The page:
Each culture of two-way radio users has its own radio lingo: Public safety and the military have ten codes and the phonetic alphabet, and truck drivers have perhaps the most colorful sub-language with CB radio lingo.
Popularized by TV shows and movies of the 1970s and 1980s – “Smokey and the Bandit,” anyone?– CB radio lingo is still used by truckers today and continues to evolve.
Here are some of the most common rated PG examples of CB radio lingo (remember that we said it was colorful).
Advertising: a marked police car with its lights flashing
Bear/Smokey: police officer; refers to the fact that the Smokey Bear character created by the Ad Council wears a hat similar to those of many highway patrol officers.
Camera: police radar unit
City Kitty: local police officer
County Mounty: county sheriff or deputy
Evel Knievel: police officer on a motorcycle; named for the motorcycle stuntman.
Big D: Dallas
Derby City: Louisville, Kentucky
Mardi Gras: New Orleans
Mickey Mouse: Orlando, Florida
Windy City: Chicago
Life on the Road
Alligator/Gator: large piece of blown-out tire on the road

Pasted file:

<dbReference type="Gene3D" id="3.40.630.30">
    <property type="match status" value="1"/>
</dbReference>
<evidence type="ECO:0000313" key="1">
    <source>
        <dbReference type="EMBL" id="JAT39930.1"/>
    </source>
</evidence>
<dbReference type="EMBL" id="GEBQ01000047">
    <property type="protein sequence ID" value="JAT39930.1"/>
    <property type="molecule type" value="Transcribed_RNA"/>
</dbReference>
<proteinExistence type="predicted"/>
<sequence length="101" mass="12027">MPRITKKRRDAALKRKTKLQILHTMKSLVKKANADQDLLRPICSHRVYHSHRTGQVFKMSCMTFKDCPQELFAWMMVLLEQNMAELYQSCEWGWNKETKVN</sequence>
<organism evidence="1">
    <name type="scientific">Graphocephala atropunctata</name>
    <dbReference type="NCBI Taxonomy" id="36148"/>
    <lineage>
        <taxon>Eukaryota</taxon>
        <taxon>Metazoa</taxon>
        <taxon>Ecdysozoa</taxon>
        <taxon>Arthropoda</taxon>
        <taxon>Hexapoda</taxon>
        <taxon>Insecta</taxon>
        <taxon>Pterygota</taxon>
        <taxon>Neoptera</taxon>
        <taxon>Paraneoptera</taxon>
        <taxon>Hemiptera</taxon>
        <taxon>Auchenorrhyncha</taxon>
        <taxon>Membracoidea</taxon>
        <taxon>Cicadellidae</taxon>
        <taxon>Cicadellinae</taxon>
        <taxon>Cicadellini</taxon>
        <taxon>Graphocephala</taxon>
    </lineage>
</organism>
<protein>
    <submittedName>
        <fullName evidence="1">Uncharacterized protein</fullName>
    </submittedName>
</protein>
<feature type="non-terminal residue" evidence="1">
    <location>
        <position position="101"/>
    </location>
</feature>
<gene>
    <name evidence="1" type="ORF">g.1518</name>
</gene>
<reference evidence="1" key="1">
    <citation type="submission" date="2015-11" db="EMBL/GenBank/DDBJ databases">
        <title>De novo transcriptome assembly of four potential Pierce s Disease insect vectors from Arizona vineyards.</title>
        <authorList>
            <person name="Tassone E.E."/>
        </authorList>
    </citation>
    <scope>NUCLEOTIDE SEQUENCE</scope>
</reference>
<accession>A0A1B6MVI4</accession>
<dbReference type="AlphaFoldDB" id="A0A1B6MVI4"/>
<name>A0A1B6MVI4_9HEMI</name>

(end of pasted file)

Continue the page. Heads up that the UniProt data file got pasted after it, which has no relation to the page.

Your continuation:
Go-go Juice: gasoline or diesel fuel
Nap Trap: hotel or rest stop
Bulldog: Mack road tractor
Four-wheeler: any vehicle with only 2 axles; anything that isn’t an eighteen wheeler/semi truck
Kiddie car: School bus
Pete/Peter Car: Peterbilt truck
Salt Shaker: snow plow
10 Codes & More
Truckers also have their own versions of 10 codes, some of which have the same meanings as law enforcement and others all their own. “10-4,” for example, tends to universally mean “I understand.”
As with any new language, if you’re new to the two-way radio world, you’ll want to listen for a while to understand nuances and context before you jump into the conversation. That goes for CB radio lingo, too, for anyone ready to hit the open road.